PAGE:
College Football Now Has Its Own True Butt Fumble Thanks To TCU-Kansas


The Butt Fumble is one of the most legendary football plays of the Twitter era. Thanksgiving night, 2012. New York Jets quarterback Mark Sanchez runs into the backside of his own player and the football flies out of his hands. It’s the perfect play for the Jets, Sanchez, and degenerates who were watching a blowout and reacting on Twitter instead of spending time with their families after a nice meal.

Let’s see it one more again, for old time’s sake.

College football had a butt-induced fumble in 2017 when Tennessee’s center snapped a ball off his taint to cause a fumble against Georgia. But we were wrong in describing that as a butt fumble! Technically that’s a fumble, yes, but there was no gluteus maximus that forced a loss of possession. It was a sequel to the butt fumble, but not a buff fumble that college football could call its own.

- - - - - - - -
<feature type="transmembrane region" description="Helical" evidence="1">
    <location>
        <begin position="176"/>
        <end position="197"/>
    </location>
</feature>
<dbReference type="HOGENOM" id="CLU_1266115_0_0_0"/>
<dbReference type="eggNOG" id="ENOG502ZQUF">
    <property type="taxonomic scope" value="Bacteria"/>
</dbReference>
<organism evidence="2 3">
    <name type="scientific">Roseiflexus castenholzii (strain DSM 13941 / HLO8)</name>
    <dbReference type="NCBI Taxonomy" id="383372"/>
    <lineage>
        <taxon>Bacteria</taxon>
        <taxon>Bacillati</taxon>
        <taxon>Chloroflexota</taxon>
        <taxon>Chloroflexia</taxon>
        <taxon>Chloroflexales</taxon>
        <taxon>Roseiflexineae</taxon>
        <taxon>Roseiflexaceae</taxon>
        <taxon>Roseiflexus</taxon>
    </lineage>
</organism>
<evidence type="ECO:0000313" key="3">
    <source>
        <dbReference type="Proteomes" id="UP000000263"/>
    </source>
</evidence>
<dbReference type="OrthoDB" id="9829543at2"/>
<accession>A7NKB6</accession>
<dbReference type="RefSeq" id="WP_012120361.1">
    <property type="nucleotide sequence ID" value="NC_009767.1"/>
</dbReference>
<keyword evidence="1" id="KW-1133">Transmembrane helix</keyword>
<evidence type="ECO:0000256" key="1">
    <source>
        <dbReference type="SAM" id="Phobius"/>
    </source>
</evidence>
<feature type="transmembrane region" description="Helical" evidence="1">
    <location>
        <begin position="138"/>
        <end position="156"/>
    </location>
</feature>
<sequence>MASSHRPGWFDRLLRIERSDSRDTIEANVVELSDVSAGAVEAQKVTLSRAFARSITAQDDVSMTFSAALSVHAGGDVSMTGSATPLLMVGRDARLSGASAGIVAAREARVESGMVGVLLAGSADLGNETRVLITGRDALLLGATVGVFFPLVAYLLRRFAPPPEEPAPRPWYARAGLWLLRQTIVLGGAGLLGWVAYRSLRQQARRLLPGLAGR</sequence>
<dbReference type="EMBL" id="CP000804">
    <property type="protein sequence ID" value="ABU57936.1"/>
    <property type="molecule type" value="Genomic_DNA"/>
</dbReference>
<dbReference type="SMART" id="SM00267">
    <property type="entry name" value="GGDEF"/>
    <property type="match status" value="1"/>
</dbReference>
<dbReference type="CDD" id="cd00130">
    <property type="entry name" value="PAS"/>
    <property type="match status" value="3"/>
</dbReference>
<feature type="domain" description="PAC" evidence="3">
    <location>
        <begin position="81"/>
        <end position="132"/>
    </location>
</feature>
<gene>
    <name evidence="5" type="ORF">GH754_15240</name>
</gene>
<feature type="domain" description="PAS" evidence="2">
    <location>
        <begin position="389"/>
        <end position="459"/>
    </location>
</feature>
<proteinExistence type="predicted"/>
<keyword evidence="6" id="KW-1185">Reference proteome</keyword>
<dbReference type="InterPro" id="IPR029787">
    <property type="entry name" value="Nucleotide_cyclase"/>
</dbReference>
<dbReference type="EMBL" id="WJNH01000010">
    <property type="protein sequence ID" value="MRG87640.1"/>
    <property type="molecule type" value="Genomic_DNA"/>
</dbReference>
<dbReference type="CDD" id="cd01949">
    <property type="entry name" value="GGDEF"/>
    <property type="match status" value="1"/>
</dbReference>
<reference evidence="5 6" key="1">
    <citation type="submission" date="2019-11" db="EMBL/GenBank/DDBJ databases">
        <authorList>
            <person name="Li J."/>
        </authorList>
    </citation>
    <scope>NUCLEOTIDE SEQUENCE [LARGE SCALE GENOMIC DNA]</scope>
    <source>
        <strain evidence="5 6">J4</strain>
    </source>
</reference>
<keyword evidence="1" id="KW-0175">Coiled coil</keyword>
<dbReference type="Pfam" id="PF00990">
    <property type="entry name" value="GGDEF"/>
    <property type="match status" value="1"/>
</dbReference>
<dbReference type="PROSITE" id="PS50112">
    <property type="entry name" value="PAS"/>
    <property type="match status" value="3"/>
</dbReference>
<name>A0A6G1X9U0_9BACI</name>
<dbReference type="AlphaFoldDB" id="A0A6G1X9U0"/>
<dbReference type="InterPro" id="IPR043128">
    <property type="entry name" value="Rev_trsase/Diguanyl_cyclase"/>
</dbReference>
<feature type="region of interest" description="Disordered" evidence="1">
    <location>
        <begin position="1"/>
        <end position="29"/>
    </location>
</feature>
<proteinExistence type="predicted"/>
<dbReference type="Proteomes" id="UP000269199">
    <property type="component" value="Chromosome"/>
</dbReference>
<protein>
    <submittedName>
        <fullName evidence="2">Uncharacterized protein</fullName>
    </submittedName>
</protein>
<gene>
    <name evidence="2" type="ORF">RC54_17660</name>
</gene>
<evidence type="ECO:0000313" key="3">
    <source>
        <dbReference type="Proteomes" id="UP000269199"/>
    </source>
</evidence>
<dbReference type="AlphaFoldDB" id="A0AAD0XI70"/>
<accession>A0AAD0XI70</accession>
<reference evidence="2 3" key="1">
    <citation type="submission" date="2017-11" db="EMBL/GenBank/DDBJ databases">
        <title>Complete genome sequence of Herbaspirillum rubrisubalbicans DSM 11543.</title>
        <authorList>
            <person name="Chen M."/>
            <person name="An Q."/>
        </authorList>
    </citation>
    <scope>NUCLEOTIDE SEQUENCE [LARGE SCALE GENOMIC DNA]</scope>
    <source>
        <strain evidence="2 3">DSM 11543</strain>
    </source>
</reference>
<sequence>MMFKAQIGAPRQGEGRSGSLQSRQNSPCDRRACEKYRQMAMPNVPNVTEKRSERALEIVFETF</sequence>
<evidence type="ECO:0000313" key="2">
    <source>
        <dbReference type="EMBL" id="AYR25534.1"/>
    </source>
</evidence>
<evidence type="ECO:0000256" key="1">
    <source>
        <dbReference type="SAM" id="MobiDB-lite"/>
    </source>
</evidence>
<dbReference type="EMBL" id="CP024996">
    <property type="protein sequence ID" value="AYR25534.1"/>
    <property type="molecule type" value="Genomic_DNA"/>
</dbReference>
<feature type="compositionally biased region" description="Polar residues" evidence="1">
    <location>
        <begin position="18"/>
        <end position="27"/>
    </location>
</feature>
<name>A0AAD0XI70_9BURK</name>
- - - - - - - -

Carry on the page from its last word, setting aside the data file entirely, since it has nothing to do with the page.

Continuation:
Thankfully, TCU and Kansas have finally gifted us a true butt fumble. And, amazingly enough, it led the Jayhawks to a win.

Look at it in all its glory. With 6:13 left in the fourth quarter and TCU trailing 27-24, Darius Anderson ran up the middle for two yards. But that’s because Horned Frogs guard Ian Burnette had advanced two yards beyond the line of scrimmage. Namely his butt, which Anderson ran into and then promptly fumbled. Kansas’ KeyShaun Simmons recovered and gave the ball to Kansas at its own seven.

The butt fumble essentially erased what would have been sure points for TCU, but they got two back when Kansas killed clock and ended its drive by intentionally running the clock out and taking a safety.

That makes this butt fumble far more important than the one Sanchez had six years ago, as the game was over. This was a game-deciding butt fumble. My goodness. We are all so blessed.